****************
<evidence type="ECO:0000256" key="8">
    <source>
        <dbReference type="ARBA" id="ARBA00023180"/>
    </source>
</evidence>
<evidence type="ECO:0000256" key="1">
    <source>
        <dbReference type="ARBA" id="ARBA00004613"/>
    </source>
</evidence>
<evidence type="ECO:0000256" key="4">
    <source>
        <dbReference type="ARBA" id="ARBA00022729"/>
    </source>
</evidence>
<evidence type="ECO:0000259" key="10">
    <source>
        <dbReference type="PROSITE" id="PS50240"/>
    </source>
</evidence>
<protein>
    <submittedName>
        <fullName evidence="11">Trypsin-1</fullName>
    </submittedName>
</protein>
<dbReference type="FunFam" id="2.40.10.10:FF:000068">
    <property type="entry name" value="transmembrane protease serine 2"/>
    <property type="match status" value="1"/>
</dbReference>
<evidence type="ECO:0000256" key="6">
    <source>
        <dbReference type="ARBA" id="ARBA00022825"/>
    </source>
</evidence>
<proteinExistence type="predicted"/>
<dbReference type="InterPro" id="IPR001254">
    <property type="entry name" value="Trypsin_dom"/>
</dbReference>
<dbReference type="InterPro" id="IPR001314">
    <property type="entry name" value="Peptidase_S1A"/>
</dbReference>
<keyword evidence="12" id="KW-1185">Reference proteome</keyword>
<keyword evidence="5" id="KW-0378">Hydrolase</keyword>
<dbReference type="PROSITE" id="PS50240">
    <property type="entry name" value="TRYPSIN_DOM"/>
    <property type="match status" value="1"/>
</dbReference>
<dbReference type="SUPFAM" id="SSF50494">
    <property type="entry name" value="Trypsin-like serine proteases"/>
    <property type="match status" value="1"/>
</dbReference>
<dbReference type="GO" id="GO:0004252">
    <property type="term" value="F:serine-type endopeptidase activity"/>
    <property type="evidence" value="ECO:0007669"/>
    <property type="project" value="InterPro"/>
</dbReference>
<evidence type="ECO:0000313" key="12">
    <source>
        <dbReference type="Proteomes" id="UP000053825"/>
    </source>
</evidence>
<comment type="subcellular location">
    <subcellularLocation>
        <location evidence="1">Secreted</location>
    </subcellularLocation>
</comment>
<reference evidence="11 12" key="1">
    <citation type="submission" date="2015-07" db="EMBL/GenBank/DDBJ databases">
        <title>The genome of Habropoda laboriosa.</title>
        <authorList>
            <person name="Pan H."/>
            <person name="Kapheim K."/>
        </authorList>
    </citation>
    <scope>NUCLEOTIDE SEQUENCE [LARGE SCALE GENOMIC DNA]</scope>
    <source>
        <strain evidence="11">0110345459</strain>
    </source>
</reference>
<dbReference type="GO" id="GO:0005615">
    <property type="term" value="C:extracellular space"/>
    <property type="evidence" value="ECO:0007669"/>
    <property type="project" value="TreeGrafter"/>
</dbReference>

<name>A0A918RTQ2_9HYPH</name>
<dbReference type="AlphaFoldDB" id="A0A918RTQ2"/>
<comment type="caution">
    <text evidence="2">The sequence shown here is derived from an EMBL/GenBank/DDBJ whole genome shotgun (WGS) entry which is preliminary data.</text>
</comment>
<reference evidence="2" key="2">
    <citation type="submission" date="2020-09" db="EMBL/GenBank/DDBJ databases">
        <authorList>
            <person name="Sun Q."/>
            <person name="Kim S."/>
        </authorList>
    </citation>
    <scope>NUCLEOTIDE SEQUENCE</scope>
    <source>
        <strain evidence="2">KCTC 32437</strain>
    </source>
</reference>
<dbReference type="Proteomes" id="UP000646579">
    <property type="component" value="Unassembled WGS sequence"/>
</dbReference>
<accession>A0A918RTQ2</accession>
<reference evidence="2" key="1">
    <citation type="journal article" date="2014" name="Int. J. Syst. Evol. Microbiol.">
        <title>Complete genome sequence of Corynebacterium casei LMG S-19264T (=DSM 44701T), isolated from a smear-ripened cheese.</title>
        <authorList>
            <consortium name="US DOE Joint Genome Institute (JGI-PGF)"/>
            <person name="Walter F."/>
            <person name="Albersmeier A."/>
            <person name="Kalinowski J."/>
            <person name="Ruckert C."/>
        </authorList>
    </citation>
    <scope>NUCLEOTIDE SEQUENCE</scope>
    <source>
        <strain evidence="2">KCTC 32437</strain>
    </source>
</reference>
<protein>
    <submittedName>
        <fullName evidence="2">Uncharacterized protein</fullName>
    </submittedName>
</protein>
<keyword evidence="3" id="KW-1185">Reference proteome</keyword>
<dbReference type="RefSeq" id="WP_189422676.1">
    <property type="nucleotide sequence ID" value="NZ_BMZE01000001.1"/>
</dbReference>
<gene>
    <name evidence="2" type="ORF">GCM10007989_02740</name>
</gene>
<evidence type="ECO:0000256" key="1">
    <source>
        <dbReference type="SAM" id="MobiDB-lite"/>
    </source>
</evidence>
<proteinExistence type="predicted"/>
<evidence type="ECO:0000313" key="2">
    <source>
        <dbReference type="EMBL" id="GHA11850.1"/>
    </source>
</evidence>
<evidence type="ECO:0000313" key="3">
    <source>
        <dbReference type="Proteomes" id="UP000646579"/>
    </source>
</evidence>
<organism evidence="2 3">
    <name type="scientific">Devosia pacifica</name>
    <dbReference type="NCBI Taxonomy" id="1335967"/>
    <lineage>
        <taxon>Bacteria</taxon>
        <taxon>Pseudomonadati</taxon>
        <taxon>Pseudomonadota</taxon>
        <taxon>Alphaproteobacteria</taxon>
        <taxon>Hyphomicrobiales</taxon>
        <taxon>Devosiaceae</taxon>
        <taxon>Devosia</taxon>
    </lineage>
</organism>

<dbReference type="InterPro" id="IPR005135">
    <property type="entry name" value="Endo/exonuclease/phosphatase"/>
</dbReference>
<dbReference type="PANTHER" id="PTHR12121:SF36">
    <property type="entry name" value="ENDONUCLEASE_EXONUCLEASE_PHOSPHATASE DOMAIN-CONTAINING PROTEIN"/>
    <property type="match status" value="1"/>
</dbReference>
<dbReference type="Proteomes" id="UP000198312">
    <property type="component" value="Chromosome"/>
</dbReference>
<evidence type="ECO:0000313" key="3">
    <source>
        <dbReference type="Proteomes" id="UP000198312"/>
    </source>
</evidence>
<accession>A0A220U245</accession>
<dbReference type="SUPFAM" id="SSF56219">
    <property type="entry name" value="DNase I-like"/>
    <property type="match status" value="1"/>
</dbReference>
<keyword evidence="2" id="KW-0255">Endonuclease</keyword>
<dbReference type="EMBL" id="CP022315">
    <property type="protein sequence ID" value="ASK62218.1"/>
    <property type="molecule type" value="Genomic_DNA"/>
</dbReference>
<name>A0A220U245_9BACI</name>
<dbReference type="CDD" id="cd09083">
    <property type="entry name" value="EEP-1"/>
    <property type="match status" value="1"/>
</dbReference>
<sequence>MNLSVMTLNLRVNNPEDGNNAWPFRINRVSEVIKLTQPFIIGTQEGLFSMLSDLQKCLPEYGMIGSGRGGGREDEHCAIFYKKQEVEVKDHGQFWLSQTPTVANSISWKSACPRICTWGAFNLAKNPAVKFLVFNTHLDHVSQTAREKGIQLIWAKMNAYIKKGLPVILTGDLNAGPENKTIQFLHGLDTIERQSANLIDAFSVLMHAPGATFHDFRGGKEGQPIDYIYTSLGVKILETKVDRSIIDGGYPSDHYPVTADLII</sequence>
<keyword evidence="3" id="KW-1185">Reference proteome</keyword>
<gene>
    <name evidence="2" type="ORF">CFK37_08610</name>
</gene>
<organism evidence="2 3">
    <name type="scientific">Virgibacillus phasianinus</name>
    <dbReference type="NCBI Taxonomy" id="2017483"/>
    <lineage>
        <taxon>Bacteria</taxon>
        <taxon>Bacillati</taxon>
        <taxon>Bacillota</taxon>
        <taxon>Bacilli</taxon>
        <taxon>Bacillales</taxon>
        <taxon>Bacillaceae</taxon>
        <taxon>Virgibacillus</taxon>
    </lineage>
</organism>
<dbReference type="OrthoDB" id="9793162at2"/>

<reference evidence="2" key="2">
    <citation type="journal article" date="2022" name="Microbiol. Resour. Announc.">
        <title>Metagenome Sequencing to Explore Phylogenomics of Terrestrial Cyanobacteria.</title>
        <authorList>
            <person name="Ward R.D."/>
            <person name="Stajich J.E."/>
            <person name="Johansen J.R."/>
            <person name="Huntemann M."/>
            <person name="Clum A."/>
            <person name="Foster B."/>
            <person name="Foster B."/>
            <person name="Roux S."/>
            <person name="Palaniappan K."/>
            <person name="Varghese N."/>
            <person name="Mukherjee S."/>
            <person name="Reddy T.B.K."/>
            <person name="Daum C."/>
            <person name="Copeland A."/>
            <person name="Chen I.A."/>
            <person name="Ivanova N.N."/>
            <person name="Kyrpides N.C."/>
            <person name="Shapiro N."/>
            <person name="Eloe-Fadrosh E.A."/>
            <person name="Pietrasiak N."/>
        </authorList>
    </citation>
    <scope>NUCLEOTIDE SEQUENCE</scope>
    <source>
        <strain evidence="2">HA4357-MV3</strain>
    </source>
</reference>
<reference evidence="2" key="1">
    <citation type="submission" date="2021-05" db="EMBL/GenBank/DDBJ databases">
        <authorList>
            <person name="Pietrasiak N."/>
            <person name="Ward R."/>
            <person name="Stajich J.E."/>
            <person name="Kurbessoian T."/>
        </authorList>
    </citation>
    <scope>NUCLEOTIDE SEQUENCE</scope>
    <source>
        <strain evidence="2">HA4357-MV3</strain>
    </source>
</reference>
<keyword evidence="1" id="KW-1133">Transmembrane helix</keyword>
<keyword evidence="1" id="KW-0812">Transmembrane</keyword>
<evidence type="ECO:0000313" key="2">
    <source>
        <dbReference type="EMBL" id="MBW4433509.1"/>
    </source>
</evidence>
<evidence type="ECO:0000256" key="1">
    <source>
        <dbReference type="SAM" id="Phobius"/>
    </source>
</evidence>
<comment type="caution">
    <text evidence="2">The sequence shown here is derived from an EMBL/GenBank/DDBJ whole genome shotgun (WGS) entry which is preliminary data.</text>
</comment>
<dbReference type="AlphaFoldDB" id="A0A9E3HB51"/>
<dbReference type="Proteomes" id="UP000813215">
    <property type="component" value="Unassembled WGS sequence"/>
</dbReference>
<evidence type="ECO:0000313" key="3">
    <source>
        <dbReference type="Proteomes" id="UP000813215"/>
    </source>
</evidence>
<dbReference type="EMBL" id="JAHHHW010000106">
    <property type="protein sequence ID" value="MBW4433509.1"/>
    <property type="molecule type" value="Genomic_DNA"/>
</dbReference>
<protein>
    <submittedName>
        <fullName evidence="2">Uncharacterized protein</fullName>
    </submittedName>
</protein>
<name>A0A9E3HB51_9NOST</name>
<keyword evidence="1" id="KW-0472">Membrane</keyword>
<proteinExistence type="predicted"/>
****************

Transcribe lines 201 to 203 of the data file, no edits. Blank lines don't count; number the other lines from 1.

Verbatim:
    <lineage>
        <taxon>Bacteria</taxon>
        <taxon>Bacillati</taxon>